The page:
Regarding the mutations in the splicing region, Hutton et al. indicated that they affect the ratio of tau mRNA with exon 10 (E10+)/tau mRNA w/o exon10 (E10-). For these mutations, they demonstrated by RT-PCR that the ratio E10+/E10- was between 2 and 6. For patients with the P301L mutation and control cases, this ratio was between 0.57 and 1.25, suggesting that the mutations in the splicing site induce an increase in E10+ tau isoforms. By exon-trapping, they confirmed these observations and demonstrated that the most striking mutation is at +14 and induces almost a six-fold increase in E10+ tau isoforms. Mutations in the splicing site disturb a stem loop that may stabilize this region of the pre mRNA and decrease access of U1snRNP to this RNA region. Without this stem loop, access of U1snRNP may be facilitated and increase the formation of E10+ tau isoforms. Hutton et al. tested this hypothesis by a rescue method in which they added two new nucleotides to the mutated sequence in order to form a new stem loop. This new structure was tested in their exon-trapping experiment and they showed that there is a decrease in E10+ tau isoforms compared to non-modified mutated sequence. Finally, sequence analysis of this splicing in different animals indicates that if there is no stem loop structure, there is an increase in E10+ tau isoforms.
Heutink focused on FTD in The Netherlands (no abstract available). 38% of FTD cases have a family history. Three families were analyzed by Hutton's group (HFTD I, II and III). Only families I and II showed mutations (P301L and G272V), and the affected individuals are clinically characterized by a disinhibition. Neuropathologically, they exhibited a tau pathology. In family III, no mutation was found on the tau gene, there was no tau pathology and clinically, the characteristics were loss of initiative, rather than disinhibition.
Schellenberg (no abstract available) briefly summarized his group's data (P301L, Seattle families D and F, and Oregon EL; and V337M, Seattle A) and described a new mutation N279K in PPND. He noted that Virginia Lee had described aggregation of E10+ tau isoforms in PPND (abstract 617). Schellenberg also emphasized that the change in nucleotide for the P301L mutation may also create an exon-splicing enhancer sequence.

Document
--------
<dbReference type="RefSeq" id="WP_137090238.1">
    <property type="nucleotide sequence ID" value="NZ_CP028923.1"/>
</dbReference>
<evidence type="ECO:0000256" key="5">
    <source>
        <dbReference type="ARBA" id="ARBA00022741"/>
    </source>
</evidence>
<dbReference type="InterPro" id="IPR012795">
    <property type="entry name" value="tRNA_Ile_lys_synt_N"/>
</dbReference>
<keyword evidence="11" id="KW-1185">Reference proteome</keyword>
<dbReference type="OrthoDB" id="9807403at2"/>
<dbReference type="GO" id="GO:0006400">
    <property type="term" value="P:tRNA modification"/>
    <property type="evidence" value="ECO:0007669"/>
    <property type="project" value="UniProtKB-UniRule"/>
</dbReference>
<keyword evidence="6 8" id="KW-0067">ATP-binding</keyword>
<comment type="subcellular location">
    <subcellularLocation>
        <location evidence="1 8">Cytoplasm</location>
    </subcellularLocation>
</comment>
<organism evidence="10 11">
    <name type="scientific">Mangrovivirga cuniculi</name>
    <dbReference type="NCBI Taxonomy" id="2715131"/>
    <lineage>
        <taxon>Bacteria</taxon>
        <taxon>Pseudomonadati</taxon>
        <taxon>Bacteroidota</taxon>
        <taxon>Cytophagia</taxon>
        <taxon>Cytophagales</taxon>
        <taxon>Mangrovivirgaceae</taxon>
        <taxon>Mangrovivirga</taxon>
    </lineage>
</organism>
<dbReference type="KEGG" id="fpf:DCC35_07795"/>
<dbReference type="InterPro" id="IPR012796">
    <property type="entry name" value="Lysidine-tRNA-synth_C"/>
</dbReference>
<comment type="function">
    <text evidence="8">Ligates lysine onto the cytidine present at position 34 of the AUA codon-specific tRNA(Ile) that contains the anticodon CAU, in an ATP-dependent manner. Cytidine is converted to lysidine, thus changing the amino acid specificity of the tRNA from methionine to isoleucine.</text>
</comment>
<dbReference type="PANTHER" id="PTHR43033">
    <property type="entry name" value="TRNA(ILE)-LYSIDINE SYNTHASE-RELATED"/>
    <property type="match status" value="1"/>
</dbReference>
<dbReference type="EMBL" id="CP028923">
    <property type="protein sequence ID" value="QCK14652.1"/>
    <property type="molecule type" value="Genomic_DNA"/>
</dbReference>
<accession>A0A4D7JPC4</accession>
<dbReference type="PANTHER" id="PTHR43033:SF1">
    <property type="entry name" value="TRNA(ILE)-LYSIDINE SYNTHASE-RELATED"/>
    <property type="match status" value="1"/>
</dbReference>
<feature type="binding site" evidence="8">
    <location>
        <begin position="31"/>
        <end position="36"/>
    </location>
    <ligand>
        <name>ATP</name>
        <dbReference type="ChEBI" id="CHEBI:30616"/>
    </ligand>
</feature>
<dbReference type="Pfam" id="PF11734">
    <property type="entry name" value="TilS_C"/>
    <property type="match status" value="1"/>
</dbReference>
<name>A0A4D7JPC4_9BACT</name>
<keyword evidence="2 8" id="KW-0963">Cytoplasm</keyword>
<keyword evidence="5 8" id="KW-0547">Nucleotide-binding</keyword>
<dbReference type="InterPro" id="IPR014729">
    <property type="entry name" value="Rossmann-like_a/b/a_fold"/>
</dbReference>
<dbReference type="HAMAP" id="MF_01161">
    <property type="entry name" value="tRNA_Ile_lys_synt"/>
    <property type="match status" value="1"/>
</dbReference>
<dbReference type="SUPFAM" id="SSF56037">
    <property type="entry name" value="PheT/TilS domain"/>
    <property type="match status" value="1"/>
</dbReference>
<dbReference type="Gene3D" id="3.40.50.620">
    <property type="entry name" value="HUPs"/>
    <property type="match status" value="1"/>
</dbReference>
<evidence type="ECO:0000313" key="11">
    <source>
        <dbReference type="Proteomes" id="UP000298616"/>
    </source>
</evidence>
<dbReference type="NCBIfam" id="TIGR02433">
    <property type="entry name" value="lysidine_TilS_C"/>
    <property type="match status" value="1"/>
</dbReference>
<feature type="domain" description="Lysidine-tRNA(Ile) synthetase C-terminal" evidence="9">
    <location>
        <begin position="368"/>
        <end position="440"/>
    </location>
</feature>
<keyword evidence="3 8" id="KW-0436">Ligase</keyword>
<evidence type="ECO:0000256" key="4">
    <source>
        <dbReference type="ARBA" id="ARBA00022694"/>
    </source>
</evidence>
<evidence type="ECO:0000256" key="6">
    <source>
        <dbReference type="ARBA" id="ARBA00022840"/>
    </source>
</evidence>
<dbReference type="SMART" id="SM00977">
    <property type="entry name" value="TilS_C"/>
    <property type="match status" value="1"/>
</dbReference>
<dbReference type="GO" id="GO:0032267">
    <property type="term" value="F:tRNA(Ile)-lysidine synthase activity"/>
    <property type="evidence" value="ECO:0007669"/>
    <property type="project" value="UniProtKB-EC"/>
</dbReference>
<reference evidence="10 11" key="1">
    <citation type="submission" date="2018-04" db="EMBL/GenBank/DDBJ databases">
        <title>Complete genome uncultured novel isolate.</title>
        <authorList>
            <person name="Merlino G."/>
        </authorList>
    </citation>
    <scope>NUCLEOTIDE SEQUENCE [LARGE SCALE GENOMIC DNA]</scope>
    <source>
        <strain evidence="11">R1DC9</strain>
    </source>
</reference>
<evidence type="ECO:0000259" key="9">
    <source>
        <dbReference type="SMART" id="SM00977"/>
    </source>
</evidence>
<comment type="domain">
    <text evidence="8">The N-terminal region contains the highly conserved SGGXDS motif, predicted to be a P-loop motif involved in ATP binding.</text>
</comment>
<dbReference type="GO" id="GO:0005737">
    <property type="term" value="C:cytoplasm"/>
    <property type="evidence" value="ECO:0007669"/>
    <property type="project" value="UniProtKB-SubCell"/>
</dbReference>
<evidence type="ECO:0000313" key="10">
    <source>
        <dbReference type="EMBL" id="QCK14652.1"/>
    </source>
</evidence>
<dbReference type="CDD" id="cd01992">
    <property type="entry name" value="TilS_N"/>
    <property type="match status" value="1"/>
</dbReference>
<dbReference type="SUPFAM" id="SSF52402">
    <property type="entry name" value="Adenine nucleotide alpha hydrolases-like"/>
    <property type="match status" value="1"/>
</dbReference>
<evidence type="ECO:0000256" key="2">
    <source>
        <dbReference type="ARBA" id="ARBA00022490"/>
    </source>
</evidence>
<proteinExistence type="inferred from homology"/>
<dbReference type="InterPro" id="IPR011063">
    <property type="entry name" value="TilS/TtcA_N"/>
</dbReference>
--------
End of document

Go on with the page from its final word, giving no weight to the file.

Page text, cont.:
He reported that no coding mutation was found on the tau gene in PSP patients. He suggested that PSP may exhibit a polymorphism that increases susceptibility.
Wilhelmsen (abstract 1236) reported that FTDP-17 families are highly heterogeneous. In Sweden, the most common mutation in FTDP-17 families is the G272V one. Sequencing of tau gene in exons 9-13 was performed in FTD, tauopathies, PSP and CBD: no other mutation was found.
Finally, Spillantini made a summary of the biochemical analysis of phosphorylated tau isoforms in FTDP-17. In Dutch HFTD II (G272V mutation), tau-immunoreactive neuronal glial structures are found. The neuronal structures are very close to Pick bodies. In Dutch HFTD I (P301L mutation), both neurons and glia are tau-immunoreactive. At the electron microscopy level, tau aggregates into twisted ribbons and to a much lesser extent into PHF. Biochemically, phosphorylated aggregated E10+ tau isoforms and also the E10- isoform with the 29 aa insert (exon 2) are found. In MSTD (intronic mutation described by Spillantini in PNAS, abstract 1294), phosphorylated E10+ tau isoforms aggregate into twisted ribbons filaments and appear by immunoblotting as a major tau doublet and a minor 72 kDa tau variant. Tau-immunoreactivity is found in neurons and glia. In Seattle family A (V337M mutation), neurons are tau-immunoreactive. All six tau isoforms are phosphorylated (with a PHF-like electrophoretic profile) and aggregate into PHF and to a lesser extent into straight filaments. Finally, soluble tau proteins are always similar to those found in control cases, except in MSTD where an increase in E10+ tau isoforms was observed.